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‘Fringe’ Paranoia: How Bad Will It Get?

Does anyone ... have any idea ... what's happening?

In last week’s premiere, Fringe established its three main characters and the evil corporation Massive Dynamic, manufacturer of the freaky-science phenomena that will provide tidy, episode-by-episode plots from here on out. How paranoid are we that this paranormal series will suck? Read on — much is revealed in episode two.

The Evil: A beautiful woman dies after being impregnated with the rapidly aging demon spawn of a creepy serial killer.

The Determination: Agent Dunham, Dr. Walter Bishop, and Peter Bishop discover that the resulting baby, which within hours became the dried-up corpse of an old man, is a more advanced version of a government experiment the good doctor attempted 30 years ago.

Intel on Massive Dynamic: Nina Sharp, the face of the supercorporation, coyly hints to Dunham that Massive Dynamic is one of the planet’s biggest economies and able to influence the outcome of presidential elections. And of course, MD’s sleek waiting room looks just like the one at CAA. Foreboding!

Wacky Factor: Will Walter demonstrate the Meet Joe Black Principle every week? It appears so! Last night, he was mesmerized by a car’s seat warmer and took time out from frantic lab research to milk his cow. He might have gone nuts and killed someone seventeen years ago, but he’s just so adorable.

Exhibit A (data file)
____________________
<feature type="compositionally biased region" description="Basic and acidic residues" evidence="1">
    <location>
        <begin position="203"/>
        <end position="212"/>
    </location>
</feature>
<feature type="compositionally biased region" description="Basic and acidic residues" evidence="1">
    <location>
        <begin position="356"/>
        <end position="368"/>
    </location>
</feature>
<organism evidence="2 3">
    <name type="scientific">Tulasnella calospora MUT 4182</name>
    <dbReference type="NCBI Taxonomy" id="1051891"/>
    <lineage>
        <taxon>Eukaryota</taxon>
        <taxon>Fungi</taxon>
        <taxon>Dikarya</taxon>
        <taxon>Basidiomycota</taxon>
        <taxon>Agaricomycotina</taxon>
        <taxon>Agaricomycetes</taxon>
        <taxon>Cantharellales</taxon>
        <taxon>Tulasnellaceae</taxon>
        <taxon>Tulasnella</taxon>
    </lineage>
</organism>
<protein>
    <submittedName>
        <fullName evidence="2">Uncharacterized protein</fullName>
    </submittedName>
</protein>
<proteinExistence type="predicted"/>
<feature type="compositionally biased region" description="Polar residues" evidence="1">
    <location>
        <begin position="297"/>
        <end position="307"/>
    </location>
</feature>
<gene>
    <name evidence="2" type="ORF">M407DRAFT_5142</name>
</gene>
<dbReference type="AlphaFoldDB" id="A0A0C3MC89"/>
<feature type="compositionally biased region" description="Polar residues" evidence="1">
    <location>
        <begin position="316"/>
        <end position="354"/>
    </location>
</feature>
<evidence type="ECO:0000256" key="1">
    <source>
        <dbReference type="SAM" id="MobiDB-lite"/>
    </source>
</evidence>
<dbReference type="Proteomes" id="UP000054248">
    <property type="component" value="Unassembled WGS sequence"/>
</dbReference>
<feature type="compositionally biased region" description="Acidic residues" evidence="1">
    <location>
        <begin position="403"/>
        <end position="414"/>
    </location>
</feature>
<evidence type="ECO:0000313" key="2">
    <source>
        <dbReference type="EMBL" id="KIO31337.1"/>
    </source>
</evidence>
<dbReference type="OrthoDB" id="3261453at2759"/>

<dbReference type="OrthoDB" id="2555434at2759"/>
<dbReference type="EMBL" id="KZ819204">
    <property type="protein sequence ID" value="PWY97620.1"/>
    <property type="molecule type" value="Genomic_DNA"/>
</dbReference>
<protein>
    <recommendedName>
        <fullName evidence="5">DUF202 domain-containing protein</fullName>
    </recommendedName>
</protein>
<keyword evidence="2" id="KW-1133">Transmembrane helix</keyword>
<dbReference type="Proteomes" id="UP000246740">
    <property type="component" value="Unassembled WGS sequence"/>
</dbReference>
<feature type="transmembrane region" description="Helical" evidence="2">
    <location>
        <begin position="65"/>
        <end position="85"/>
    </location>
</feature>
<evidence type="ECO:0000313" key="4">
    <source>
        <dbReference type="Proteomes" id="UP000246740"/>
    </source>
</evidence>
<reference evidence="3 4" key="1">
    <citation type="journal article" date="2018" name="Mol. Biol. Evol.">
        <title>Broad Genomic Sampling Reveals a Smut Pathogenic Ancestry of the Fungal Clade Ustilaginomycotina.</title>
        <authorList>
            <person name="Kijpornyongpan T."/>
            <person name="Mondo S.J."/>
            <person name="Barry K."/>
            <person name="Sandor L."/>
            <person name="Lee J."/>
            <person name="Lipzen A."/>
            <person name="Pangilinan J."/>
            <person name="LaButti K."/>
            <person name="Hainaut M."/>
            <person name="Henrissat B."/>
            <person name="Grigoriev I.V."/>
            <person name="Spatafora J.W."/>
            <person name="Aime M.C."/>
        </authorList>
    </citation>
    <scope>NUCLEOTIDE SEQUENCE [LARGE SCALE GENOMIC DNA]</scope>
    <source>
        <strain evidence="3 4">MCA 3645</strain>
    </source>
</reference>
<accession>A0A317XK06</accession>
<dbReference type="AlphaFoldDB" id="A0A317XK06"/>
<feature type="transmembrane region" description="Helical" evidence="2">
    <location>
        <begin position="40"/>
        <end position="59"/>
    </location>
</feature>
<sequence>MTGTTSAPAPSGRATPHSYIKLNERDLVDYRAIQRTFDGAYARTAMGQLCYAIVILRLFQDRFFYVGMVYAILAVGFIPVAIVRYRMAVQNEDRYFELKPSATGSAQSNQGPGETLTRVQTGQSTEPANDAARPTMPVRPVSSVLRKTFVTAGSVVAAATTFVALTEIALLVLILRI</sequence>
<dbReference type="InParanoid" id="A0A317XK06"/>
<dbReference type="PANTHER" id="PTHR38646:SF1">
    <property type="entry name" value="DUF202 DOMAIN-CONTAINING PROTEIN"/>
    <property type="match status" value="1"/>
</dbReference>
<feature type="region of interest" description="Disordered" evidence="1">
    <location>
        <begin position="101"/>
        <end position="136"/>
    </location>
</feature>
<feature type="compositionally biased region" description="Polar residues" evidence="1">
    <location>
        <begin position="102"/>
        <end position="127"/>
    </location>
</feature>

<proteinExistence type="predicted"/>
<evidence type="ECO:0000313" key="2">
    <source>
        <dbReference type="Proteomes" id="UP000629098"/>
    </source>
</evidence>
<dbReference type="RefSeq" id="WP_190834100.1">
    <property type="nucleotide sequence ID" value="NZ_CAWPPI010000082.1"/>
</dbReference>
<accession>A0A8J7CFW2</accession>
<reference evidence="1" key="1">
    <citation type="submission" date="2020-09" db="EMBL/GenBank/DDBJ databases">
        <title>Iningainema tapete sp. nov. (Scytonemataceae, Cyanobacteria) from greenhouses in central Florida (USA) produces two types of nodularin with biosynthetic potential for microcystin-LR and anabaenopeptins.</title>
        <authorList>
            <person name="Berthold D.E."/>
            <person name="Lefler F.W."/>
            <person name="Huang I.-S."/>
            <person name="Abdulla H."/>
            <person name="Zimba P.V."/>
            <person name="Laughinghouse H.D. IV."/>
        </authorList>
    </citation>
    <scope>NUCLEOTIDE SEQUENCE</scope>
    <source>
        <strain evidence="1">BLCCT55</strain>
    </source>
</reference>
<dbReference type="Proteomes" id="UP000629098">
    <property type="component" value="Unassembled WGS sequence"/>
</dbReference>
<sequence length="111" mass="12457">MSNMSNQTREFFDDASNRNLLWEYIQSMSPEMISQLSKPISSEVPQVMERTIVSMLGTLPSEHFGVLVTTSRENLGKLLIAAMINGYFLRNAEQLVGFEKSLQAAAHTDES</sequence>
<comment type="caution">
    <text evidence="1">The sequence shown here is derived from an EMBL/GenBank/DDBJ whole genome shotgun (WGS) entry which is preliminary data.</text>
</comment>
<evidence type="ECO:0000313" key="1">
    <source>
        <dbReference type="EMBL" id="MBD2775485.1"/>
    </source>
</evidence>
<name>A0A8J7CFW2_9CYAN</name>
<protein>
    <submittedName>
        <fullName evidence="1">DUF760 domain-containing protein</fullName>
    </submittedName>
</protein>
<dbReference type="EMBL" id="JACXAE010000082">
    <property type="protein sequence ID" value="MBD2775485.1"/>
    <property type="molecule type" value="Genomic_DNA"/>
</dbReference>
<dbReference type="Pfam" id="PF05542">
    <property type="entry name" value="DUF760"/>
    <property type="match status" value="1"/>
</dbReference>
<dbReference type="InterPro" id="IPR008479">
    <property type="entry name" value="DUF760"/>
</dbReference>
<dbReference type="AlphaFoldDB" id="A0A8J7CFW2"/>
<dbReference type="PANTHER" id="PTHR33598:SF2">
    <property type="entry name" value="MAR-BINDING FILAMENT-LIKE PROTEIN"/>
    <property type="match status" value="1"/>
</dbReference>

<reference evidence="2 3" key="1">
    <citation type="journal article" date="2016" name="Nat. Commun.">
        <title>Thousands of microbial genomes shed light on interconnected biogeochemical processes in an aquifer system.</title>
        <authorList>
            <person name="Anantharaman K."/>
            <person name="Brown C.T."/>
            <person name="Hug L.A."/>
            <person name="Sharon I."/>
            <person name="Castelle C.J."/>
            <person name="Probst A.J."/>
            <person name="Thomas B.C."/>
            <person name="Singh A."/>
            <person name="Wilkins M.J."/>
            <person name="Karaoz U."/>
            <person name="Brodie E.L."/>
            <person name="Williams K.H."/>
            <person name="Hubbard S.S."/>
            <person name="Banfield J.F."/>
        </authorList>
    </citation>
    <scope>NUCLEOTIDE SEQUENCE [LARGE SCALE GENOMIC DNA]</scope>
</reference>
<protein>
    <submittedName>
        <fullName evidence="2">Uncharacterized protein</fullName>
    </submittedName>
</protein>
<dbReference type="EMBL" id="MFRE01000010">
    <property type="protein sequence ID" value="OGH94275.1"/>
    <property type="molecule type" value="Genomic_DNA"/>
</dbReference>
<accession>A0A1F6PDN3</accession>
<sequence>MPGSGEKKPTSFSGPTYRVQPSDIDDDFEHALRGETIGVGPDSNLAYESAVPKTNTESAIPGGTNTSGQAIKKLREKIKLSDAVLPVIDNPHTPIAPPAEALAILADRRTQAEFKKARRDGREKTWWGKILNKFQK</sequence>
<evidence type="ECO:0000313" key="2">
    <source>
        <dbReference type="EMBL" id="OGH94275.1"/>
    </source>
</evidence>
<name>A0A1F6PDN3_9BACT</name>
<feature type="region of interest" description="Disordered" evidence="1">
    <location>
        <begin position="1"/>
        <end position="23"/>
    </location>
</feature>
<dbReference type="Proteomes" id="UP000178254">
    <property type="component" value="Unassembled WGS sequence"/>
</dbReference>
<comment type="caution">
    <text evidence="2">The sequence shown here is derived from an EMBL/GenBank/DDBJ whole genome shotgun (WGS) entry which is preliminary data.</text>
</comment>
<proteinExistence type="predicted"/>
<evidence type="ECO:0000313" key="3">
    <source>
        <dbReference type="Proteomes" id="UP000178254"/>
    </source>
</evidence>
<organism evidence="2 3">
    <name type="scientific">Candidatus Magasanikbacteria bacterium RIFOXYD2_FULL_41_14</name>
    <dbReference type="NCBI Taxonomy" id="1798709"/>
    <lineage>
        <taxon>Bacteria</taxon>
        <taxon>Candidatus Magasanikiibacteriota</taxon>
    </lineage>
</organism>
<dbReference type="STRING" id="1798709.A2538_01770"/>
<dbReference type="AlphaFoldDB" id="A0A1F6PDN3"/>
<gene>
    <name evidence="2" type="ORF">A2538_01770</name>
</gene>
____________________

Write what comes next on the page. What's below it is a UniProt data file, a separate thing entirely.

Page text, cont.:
Paranoia Level: High. So far, Fringe, like Walter, splits the difference between nutty and cutesy. Walter and Peter make an unfunny Abbott and Costello pairing — as if Abbott were whimsically deranged and Costello sullen — while Dunham has to do all the running and shooting.

Another worry: those ridiculous scientific gadgets. So far we've gotten an undies-only sensory-deprivation chamber, a retinal camera transmitting the last glimpses of dead people, and a makeshift defibrillator that Peter, with coaching from his father over the phone, pieced together from spare parts. J.J. Abrams listed several inspirations for this show — The X-Files, The Twilight Zone, Cronenberg — but its most obvious touchstone seems to be MacGyver.

Photo: Courtesy of Fox